Use, Microbiological Effectiveness and Health Impact of a Household Water Filter Intervention in Rural Rwanda-A Matched Cohort Study
International Journal of Hygiene and Environmental Health
Unsafe drinking water is a substantial health risk contributing to child diarrhoea. We investigated impacts of a program that provided a water filter to households in rural Rwandan villages. We assessed drinking water quality and reported diarrhoea 12–24 months after intervention delivery among 269 households in the poorest tertile with a child under 5 from 9 intervention villages and 9 matched control villages. We also documented filter coverage and use. In Round 1 (12–18 months after delivery), 97.4% of intervention households reported receiving the filter, 84.5% were working, and 86.0% of working filters contained water. Sensors confirmed half of households with working filters filled them at least once every other day on average. Coverage and usage was similar in Round 2 (19–24 months after delivery). The odds of detecting faecal indicator bacteria in drinking water were 78% lower in the intervention arm than the control arm (odds ratio (OR) 0.22, 95% credible interval (CrI) 0.10–0.39, p < 0.001). The intervention arm also had 50% lower odds of reported diarrhoea among children <5 than the control arm (OR = 0.50, 95% CrI 0.23–0.90, p = 0.03). The protective effect of the filter is also suggested by reduced odds of reported diarrhoea-related visits to community health workers or clinics, although these did not reach statistical significance.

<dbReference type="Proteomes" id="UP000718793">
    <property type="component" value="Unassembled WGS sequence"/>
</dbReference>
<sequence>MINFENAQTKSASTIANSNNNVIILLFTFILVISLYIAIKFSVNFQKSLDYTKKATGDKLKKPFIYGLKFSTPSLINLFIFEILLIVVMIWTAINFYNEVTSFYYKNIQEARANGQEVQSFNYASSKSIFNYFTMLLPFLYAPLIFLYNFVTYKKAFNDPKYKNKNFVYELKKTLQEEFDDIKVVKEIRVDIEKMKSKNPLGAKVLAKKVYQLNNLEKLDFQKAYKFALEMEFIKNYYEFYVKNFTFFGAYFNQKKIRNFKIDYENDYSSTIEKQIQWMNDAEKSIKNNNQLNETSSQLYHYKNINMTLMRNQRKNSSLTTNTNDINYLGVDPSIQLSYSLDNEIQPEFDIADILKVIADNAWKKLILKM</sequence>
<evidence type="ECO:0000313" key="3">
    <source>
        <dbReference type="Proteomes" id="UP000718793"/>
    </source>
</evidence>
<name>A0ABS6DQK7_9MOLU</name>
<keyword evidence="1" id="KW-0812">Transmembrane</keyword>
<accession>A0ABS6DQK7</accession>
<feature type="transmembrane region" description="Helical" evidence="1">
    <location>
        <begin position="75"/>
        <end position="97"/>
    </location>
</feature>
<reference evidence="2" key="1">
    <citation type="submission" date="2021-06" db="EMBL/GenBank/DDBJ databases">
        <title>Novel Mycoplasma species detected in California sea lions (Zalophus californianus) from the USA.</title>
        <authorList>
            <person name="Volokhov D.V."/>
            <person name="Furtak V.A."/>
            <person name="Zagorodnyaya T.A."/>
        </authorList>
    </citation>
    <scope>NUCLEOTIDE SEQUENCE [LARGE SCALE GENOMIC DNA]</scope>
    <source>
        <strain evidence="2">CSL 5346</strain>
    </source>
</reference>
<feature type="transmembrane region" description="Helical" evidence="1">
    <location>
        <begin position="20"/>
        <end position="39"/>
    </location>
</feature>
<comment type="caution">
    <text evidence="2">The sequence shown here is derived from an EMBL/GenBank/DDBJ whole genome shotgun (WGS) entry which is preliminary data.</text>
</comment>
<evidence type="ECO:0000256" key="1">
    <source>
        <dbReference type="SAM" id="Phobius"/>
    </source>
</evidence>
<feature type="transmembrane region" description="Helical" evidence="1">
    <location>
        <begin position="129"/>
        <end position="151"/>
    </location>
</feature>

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Kirby, M. et al. 2017. Use, microbiological effectiveness and health impact of a household water filter intervention in rural Rwanda—A matched cohort study. International Journal of Hygiene and Environmental Health, 220(6), 1020-9.